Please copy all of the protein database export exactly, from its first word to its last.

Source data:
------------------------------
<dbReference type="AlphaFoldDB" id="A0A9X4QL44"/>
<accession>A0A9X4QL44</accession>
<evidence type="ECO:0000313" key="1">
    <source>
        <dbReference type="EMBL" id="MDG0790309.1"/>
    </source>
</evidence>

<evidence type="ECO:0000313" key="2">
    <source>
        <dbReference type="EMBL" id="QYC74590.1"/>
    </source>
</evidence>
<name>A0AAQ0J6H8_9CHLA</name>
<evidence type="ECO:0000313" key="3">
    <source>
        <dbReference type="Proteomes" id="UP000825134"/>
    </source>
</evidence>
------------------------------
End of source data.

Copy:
<dbReference type="AlphaFoldDB" id="A0A9X4QL44"/>
<accession>A0A9X4QL44</accession>
<evidence type="ECO:0000313" key="1">
    <source>
        <dbReference type="EMBL" id="MDG0790309.1"/>
    </source>
</evidence>

<evidence type="ECO:0000313" key="2">
    <source>
        <dbReference type="EMBL" id="QYC74590.1"/>
    </source>
</evidence>
<name>A0AAQ0J6H8_9CHLA</name>
<evidence type="ECO:0000313" key="3">
    <source>
        <dbReference type="Proteomes" id="UP000825134"/>
    </source>
</evidence>